Referring now to FIG. 2, the trench dielectric layer 24 may be selectively removed from the substrate 20 by spacer-etching a portion of the layer 24 that abuts the floor 26 of the isolation recess 22. Spacer-etching the portion of the trench dielectric layer 24 that abuts the floor 26 may be accomplished using reactive ion etching, although other suitable methods are known.

The isolation recess 22 of the isolation region 12 may be further etched so that the floor 26 is further extended into the substrate 20 to a predetermined second depth d2, as shown in FIG. 3. In some embodiments, the floor 26 may be extended to provide a difference (Δ) of approximately 200 Å, where Δ=d2−d1. In some embodiments, Δ is greater than 200 Å. In either case, the isolation recess 22 of the isolation region 12 may be further extended using an anisotropic etch method, so that the etch method is relatively selective to the material comprising the substrate 20, and relatively non-selective to the material comprising the trench dielectric layer 24.

Turning now to FIG. 4, a second dielectric layer 28 may be formed within the isolation recess 22 so that the extended portions of the isolation recess 22 are covered by the second dielectric layer 28. In some embodiments, the second dielectric layer 28 may include a silicon dioxide layer that is thermally grown in the isolation recess 22. In some embodiments, the second dielectric layer 28 may include a silicon dioxide layer that is deposited using a CVD process.

Referring now to FIG. 5, the isolation recess 22 may be substantially filled with a dielectric filler 30. Although the dielectric filler 30 may be comprised of any suitable dielectric material, in some embodiments of the invention, the dielectric filler 30 may be formed by depositing a high density plasma (HDP) oxide using a high density plasma-chemical vapor deposition (HDP-CVD) process, which has been observed to generate an HDP oxide having excellent gap fill properties. The dielectric filler 30 may then be planarized in a conventional manner using chemical mechanical planarization (CMP) so that a substantially planar upper surface is obtained for the semiconductor device 10. Although the first integrated device region 14 and the second integrated device region 16 of the semiconductor device 10 have not been described in detail, it is understood that various known devices (e.g., sense amplifiers, and other peripheral devices) in the respective regions 14 and 16 may be formed either before or concurrent with the formation of the isolation region 12. Additionally, it is understood that the various known devices may also be formed in the first integrated device region 14 and the second integrated device region 16 after the formation of the isolation region 12.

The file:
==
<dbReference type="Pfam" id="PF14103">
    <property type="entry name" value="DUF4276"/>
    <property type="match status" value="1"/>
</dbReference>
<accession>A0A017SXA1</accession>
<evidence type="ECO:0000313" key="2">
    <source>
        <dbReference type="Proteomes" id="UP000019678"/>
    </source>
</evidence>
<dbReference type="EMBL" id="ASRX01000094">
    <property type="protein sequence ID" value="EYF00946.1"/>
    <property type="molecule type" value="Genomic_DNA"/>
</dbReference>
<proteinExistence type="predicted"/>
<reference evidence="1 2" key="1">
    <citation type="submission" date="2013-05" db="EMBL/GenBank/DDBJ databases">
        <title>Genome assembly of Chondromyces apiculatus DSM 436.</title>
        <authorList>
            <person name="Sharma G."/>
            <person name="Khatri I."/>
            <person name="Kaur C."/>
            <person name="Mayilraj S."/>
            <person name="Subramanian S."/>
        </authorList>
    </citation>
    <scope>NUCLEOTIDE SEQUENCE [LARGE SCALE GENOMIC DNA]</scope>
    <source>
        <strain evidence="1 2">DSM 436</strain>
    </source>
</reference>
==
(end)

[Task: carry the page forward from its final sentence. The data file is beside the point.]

FIG. 6 is a partial cross sectional view that will be used to describe a method of forming a semiconductor memory device 40 having an isolation region 42, and an adjacent memory array region 44, according to various embodiments of the invention. The memory array region 44 may form a portion of various known memory devices, including a random access memory (RAM) and read only memory (ROM) devices. Accordingly, the adjacent memory device region 44 may include a plurality of device recesses 46 that may be used, for example, to form access devices for memory cells within the memory array, or to form other known devices in the semiconductor memory device 40. In the discussion that follows, it is understood that the isolation region 42 is operable to electrically isolate the memory device region 44 from other peripheral portions of the semiconductor memory device 40 (not shown in FIG. 6). For example, the peripheral portions of the semiconductor memory device 40 may include row and column decoders, sense amplifiers, read/write circuits, power supply devices, output buffers, and other similar devices, which may require effective electrical isolation from the memory array region 44. Additionally, it is understood that there may be a plurality of isolation regions 42 in the semiconductor memory device 40. Finally, although the isolation region 42 may be formed either before or after the formation of the memory device region 44, in the discussion that follows, portions of the memory array region 44 are assumed to be formed concurrently with the isolation region 42.